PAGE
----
Neil and Mel's Big Adventure

Adventure Tunes

Monday, September 29, 2008

To and From Dolores, Monday, Tuesday

The guys are in Dolores, Colorado, at an RV camp tonight, having traveled 63 miles today. They climbed up to the Lizard Head Pass at 10,222 feet, then downhill all the way along the Dolores River. They met up with a bicycle racer at the pass who rides up to the pass from the little town of Rico and back during his lunch hour every day, around 25 miles round trip. He was an interesting visit. He rode back down to Rico with the Gray Beards, who continued on to Dolores, a beautiful ride. They ate dinner with a guy named Chris from Mancos, Colorado. He was very interested in the "Long Haul Trucker" bike. Chris also rides a Surley. The picture is of the river which flows into a reservoir, and town from above. On Tuesday the ride to Monticello, a big uphill the last half of the day. They ran into a biker "John" from Holland. He has ridden cross country USA 5 times in organized groups and is going it alone this time. Seemed like a real nice guy. Tuesday midnight they received visitors from home at the Motel in Monticello. Pictures to be added later.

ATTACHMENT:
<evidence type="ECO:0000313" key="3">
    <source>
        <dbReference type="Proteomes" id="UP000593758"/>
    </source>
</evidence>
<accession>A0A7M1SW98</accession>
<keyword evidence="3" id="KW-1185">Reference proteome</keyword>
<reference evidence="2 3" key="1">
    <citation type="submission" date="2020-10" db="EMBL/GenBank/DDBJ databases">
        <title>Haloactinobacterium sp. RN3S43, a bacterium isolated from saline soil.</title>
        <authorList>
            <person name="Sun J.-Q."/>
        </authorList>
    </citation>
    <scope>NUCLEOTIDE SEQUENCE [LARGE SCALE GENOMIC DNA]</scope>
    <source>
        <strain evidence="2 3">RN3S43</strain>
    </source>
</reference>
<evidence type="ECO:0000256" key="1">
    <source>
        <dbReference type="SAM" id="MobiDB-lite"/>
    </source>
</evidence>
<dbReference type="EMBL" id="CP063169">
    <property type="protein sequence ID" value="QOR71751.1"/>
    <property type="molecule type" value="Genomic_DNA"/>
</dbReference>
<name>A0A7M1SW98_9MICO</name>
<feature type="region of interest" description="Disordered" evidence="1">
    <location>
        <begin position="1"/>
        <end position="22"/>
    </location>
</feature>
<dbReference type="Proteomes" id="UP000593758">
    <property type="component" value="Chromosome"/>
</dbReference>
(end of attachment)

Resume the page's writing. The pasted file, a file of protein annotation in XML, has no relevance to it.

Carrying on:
Sunday, September 28, 2008

Finally, a day of rest...

Surfer Joe at lunch in Placerville. Also an nice view of Telluride.